At his Games Developers Conference speech yesterday, Cliff Bleszinski - who I shall from now on refer to as Cliff, like he's an old friend - denied reports that big-budget, so-called 'triple A' games were coming to an end. "AAA is not dying, I am tired of hearing that", sighed Cliff, amid recent news of Tim Schafer's Double Fine resorting to smaller titles like Trenched and Sesame Street to lower overheads, John Romero supposedly abandoning the hardcore, and Microsoft seemingly realigning their focus from big-budget blockbusters to cost-effective Kinect titles.
So is the triple A game coming to an end? In the next five years, will we no longer see the likes of Uncharted, Gears of War and Killzone? Or is Cliff Bleszinski right? Does the triple A game still have some life in it yet?
Suck It Down, Romero
Remember John Romero? He helped create Wolfenstein, Doom and Quake, before Daikatana flopped like a fish on dry land and Romero made the fatal mistake of insulting gamers in adverts. He's since turned his attentions to more casual titles such as Facebook's Ravenwood Fair, which averages eleven million players each month. Speaking to Venture Beat, Romero remarked "we have satisfied hardcore gamers for decades. Now it's time for the rest of the world".
Romero doesn't wield the clout or respect he once had, but it's arguably pretty worrying when someone of his stature - you can't overlook the man who helped usher the FPS genre to where it is now - believes hardcore games are becoming far less important. Romero believes "the game industry is dropping down on top of the social", eventually culminating a mass merger of the two.
I'm not so sure such an event will happen, and Romero himself stated on Twitter - in the wake of some rather laughable (or disturbingly short-sighted) backlash over his comments - that he wasn't necessarily done with hardcore games forever. Core titles are still profitable, what with Black Ops only this week becoming the best selling game on the PS3 ever, with over seven million copies sold. Combine that with the tens of millions sold on the PC, Xbox 360 and Wii and we're talking a hell of a lot of money publishers like Activision won't simply ignore. But banking on success is dangerous. Unless you're an established brand, you have no guarantee on a profitable return, and even big names can flop. Rest in peace Guitar Hero.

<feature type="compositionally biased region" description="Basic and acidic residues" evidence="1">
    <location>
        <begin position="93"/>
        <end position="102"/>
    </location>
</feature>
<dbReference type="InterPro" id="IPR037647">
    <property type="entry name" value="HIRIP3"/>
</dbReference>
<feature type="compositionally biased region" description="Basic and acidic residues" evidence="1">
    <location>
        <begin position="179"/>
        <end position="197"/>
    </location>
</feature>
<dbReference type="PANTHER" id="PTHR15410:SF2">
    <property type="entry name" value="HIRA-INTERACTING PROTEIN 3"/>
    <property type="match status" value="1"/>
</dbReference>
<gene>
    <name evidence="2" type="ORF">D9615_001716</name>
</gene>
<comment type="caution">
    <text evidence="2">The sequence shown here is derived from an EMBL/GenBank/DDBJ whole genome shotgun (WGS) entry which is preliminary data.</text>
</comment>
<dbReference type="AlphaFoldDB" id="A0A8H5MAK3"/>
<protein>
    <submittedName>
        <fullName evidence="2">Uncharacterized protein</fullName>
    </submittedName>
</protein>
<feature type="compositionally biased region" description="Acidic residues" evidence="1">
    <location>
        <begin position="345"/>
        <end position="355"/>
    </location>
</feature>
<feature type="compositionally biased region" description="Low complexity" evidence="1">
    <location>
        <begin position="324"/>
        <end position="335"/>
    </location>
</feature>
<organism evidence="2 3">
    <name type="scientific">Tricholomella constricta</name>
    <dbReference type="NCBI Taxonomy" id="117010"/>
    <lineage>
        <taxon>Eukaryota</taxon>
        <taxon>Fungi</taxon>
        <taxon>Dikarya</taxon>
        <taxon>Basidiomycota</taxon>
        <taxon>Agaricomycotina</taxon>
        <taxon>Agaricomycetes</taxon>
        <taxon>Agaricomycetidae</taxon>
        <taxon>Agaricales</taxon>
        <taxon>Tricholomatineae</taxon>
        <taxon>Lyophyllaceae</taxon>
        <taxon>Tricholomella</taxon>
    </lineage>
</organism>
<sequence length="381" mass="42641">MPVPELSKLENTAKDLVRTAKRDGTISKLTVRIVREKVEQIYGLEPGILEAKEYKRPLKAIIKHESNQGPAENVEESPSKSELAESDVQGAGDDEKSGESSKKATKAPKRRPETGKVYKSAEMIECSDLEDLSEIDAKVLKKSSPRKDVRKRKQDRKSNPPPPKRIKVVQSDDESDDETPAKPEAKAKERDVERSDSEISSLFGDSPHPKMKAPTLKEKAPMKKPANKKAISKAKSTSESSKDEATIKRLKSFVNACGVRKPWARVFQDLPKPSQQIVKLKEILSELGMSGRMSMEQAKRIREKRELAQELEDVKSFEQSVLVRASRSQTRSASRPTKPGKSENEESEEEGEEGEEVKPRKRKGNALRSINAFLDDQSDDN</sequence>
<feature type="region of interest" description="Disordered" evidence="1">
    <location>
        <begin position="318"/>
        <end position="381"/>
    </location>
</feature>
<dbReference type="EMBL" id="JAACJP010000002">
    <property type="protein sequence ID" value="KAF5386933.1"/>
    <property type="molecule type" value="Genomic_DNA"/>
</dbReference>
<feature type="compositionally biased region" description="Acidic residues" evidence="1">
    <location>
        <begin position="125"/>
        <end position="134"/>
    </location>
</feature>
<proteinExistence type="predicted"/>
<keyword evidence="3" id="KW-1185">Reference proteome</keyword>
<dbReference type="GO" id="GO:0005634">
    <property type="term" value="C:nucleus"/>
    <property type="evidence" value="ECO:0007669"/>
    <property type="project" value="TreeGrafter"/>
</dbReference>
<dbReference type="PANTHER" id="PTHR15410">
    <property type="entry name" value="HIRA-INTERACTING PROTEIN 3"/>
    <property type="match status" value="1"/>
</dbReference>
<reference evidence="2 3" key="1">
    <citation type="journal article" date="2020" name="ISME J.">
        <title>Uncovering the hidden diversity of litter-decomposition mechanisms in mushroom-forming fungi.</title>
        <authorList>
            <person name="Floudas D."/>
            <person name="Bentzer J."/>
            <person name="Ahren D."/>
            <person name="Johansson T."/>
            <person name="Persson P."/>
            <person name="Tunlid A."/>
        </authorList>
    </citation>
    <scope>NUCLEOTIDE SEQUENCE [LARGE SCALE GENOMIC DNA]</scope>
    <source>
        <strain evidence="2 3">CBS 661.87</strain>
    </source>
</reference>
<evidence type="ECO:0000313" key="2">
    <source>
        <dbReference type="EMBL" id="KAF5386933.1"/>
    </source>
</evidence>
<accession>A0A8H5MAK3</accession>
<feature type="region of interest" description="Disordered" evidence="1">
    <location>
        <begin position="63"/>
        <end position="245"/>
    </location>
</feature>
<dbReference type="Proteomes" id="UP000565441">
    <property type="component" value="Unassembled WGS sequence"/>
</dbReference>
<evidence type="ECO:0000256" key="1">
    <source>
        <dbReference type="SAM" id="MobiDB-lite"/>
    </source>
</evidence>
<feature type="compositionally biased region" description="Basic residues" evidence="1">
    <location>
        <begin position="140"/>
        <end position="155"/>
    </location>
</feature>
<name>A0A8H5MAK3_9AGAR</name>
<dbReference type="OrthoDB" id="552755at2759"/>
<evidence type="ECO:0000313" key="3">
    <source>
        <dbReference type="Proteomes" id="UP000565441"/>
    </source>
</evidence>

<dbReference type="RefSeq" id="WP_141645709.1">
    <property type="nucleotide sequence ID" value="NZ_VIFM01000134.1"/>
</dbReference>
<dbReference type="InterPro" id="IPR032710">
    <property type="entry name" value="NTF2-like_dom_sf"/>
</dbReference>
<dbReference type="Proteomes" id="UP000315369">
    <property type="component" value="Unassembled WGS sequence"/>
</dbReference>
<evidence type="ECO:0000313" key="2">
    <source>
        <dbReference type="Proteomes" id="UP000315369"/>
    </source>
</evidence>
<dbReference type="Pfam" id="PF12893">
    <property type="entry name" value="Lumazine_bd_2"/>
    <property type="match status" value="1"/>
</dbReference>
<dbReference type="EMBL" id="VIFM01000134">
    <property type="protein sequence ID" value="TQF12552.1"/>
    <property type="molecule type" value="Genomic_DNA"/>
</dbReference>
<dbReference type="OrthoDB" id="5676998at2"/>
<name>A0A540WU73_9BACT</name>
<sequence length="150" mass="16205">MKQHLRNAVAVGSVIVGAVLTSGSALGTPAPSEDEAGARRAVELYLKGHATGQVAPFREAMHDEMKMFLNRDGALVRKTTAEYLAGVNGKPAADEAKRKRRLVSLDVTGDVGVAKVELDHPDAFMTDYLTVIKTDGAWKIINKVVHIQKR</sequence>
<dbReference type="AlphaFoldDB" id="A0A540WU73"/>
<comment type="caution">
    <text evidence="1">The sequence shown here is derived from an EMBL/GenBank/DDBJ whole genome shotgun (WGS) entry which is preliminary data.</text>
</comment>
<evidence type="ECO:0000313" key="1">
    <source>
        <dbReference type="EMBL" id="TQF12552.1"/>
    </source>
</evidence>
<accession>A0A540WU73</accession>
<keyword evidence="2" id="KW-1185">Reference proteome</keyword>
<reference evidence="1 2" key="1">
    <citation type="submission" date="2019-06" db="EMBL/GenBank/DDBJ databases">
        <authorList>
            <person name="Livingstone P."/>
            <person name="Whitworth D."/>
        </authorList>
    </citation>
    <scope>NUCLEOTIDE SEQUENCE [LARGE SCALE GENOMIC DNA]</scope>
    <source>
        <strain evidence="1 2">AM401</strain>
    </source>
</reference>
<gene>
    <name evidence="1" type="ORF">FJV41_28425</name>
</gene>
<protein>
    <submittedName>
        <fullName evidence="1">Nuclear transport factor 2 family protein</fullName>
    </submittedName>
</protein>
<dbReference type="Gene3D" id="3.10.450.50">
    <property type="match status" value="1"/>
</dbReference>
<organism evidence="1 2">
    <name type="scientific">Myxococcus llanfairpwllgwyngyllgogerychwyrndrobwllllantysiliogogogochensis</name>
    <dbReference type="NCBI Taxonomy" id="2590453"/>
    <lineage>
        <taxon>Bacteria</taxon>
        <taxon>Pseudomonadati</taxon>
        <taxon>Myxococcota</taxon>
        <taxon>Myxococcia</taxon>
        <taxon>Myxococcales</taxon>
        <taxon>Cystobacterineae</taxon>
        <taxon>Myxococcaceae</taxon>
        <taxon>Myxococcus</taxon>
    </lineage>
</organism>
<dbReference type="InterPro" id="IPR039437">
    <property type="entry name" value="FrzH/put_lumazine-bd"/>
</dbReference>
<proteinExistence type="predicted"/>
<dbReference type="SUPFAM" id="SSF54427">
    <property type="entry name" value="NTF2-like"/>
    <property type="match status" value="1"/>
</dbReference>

Like Double Fine. Tim Schafer is an industry legend, as renowned for his wit as he is for his cracking roster of games, like Full Throttle and Psychonauts. His last game, Brutal Legend, wasn't the success story EA had hoped for, and Double Fine has since shifted its attention from financially risky ventures to games like Trenched, a mech shooter due for release on Xbox Live Arcade, and Sesame Street.
Double Fine isn't quite abandoning the core just yet, but the low-budget, low-risk Trenched shows how dire times have become. It's a game with big ideas delivered on a small scale. It will cost less, and as a result be less damaging to the company if it's not wildly successful. Sesame Street, on the other hand, is a safer venture, what with Warner Bros. backing and Sesame's brand recognition.
Double Fine, and Schafer in particular, have assured fans even a casual title like Sesame Street - which will be aimed at children - isn't a cop-out on their part. In an interview with Gamasutra, Schafer and a colleague claimed the idea grew from a three year-old prototype they then stuck the Sesame Street brand on, so it's not simply a case of Warner Bros. contracting Double Fine for a kid's game and Schafer following suit.
Death Of The Middle-Class Game
According to Cliff, what is dead is the so-called 'middle class game'. Titles that fall between big-budget blockbusters and indie productions are no longer viable options for developers, apparently. "I'm going to go on the record and say that I believe the middle class game is dead", Cliff stated indifferently, before going on to explain that "It needs to either be an event movie or it has to be an indie film. Battlefield: Los Angeles - we're there. Avatar - we're there. The Other Guys starring Will Ferrell and Marky Mark? Nah, I'll f****** rent that, I don't really care - right?".
Cliff's remarks are interesting. We're seeing more and more developers banking on success with established brands, and the less profitable houses working on maybe XBLA, PSN or Facebook titles to make ends meet. Activision relies on Call of Duty and World of Warcraft to pay their colossal bills, whereas the smaller publishers must rely on their lower scale titles to profit. If your million dollar investment doesn't succeed, you haven't got much chance of surviving. Look at Bizarre.
But then, if the 'middle class game' is dead, and we're in the midst of a balancing act with big-budget and casual games, what's next to fall? Is Romero right? Will games and social networking eventually just merge into one, never to be the same again? Or is Cliff right, will triple As continue to prosper if developers work harder and strive to avoid stagnation. Because unlike the casual market - where creativity and genre thrives - the likes of Call of Duty, Gears of War, Uncharted and Halo tread a very well-known path. And if we're not careful, that path might lead to oblivion. And I don't mean Elder Scrolls!
Do you think triple A games are dying? Are the likes of Call of Duty and Halo doomed? Or, like Cliff, do you think they'll survive and go on? As always, sign off in the comments section below!